Pipe Parity Analysis of Seawater Desalination in the United States: Exploring Costs, Energy, and Reliability via Case Studies and Scenarios of Emerging Technology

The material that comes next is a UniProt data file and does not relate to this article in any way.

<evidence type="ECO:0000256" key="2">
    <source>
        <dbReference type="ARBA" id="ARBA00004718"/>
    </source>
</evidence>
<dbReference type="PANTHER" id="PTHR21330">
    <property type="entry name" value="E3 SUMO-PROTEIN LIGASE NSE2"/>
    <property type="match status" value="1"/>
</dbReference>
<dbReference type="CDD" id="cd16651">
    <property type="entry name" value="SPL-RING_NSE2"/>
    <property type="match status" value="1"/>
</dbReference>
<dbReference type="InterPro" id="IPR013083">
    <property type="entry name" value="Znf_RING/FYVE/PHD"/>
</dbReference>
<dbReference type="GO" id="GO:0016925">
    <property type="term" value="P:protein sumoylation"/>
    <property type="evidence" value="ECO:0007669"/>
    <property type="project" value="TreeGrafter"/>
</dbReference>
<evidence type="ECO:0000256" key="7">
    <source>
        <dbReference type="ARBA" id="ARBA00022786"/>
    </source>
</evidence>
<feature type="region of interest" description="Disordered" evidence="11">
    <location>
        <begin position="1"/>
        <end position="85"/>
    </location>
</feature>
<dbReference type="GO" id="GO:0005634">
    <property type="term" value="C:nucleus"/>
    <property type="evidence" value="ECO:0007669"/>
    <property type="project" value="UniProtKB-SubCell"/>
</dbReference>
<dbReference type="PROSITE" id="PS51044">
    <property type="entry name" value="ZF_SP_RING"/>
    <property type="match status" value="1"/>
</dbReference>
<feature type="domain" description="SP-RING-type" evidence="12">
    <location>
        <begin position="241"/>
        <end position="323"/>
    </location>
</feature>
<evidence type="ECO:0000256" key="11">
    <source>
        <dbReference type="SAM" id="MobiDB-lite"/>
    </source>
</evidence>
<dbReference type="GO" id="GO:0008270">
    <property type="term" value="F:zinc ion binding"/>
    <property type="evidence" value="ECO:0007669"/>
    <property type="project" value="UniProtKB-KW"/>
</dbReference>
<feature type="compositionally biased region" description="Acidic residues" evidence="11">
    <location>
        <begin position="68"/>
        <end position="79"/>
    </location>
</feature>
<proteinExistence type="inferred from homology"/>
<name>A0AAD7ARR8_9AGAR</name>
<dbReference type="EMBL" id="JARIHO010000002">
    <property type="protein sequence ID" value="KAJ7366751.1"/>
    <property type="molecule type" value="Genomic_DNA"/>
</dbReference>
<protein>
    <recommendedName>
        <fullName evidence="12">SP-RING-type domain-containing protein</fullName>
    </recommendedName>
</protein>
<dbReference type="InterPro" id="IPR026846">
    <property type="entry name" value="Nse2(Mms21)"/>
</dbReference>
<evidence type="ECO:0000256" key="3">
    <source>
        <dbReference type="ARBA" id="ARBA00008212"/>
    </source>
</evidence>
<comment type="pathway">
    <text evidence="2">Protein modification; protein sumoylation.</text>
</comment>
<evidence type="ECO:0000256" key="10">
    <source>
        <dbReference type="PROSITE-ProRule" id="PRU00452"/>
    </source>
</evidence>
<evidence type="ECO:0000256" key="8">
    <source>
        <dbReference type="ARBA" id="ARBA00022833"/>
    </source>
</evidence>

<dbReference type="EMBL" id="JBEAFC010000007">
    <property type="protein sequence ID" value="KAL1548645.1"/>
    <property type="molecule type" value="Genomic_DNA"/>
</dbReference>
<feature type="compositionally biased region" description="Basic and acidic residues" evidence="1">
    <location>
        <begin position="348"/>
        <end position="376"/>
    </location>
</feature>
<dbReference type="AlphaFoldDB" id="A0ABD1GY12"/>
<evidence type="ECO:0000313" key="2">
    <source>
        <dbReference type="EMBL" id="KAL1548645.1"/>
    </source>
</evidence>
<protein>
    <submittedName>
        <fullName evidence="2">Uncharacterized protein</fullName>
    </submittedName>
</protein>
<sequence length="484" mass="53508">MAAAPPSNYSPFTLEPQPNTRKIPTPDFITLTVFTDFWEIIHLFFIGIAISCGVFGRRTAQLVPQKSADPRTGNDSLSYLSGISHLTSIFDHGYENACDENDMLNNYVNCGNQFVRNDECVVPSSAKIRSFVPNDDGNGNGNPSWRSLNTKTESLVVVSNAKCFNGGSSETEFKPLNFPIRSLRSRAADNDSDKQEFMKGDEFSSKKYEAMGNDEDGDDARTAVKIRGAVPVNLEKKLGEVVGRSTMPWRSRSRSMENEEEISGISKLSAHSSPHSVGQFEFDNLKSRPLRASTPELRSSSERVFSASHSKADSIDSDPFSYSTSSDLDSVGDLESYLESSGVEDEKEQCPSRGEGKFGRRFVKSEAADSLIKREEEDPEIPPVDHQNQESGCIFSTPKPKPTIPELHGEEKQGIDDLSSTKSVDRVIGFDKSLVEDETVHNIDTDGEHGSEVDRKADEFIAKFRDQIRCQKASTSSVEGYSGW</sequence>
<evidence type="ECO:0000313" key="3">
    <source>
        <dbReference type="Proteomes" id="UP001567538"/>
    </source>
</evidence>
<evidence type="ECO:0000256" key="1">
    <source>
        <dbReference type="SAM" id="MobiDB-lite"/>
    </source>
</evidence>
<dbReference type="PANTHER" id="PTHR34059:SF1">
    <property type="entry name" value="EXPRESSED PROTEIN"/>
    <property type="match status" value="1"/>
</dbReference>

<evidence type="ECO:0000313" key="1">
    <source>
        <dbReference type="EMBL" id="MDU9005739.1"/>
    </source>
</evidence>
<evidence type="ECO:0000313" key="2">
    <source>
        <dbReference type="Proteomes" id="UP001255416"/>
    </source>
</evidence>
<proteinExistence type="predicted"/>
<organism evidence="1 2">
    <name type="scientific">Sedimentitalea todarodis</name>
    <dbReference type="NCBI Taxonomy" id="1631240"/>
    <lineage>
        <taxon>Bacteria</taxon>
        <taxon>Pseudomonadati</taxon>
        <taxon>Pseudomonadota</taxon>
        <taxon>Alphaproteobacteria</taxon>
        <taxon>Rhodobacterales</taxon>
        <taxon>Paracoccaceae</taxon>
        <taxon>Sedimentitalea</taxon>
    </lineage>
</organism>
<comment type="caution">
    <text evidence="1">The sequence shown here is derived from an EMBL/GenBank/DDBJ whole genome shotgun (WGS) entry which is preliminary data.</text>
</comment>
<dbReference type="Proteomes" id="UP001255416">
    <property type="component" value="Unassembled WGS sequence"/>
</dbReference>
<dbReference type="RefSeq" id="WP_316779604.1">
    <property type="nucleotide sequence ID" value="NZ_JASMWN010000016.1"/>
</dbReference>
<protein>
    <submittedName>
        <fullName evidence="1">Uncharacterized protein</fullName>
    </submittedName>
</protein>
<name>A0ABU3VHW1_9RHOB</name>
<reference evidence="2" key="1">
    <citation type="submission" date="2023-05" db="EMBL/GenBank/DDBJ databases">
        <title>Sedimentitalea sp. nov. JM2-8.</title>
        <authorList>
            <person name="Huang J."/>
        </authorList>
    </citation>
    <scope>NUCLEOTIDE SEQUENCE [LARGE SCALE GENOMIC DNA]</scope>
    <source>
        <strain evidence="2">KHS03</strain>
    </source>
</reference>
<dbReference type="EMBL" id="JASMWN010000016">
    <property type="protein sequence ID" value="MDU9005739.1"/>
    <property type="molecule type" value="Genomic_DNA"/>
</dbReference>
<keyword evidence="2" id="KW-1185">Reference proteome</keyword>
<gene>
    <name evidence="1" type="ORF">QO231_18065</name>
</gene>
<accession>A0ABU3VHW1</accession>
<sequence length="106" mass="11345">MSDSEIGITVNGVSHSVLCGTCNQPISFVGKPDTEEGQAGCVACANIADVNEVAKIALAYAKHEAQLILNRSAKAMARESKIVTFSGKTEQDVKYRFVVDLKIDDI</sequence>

As climate change-induced variables exacerbate water scarcities, the use of seawater reverse osmosis (SWRO) membrane desalination technology for treating seawater could potentially provide a long-term drought-proof source of drinking water. This study carried out a technoeconomic assessment (TEA) for three SWRO desalination plants in the U.S. and one in Israel to set baselines for the cost and energy consumption for seawater desalination. In addition, a breakeven curve for implementing SWRO desalination was estimated in relation to the cost of water conservation measures to meet drought-induced reduction of the traditional water supply. The results show that the cost of SWRO water production scales with the plant capacity while energy intensity is not dramatically different across the plants. The higher cost in some U.S. plants is due to high capital investment, including land acquisition and permitting. Variations in plant capacity utilization have the greatest impact on the levelized cost of water (LCOW) over the plant service life, suggesting the importance of reducing fouling and maintenance-related downtime. Scenario analysis of fixed labor cost reduction through process automation indicates investments in automation and sensing technology could result in long-term savings. Breakeven analysis shows the decision to adopt SWRO is highly dependent on the local cost associated with water conservation to meet water supply reduction. Moreover, a small reduction in SWRO cost can influence a shift toward the adoption of SWRO over water conservation measures. Incorporation of future water demand, water conservation potential, and water stress data around the nation indicates SWRO desalination could be an important contributor to the future municipal drinking water portfolio in the U.S.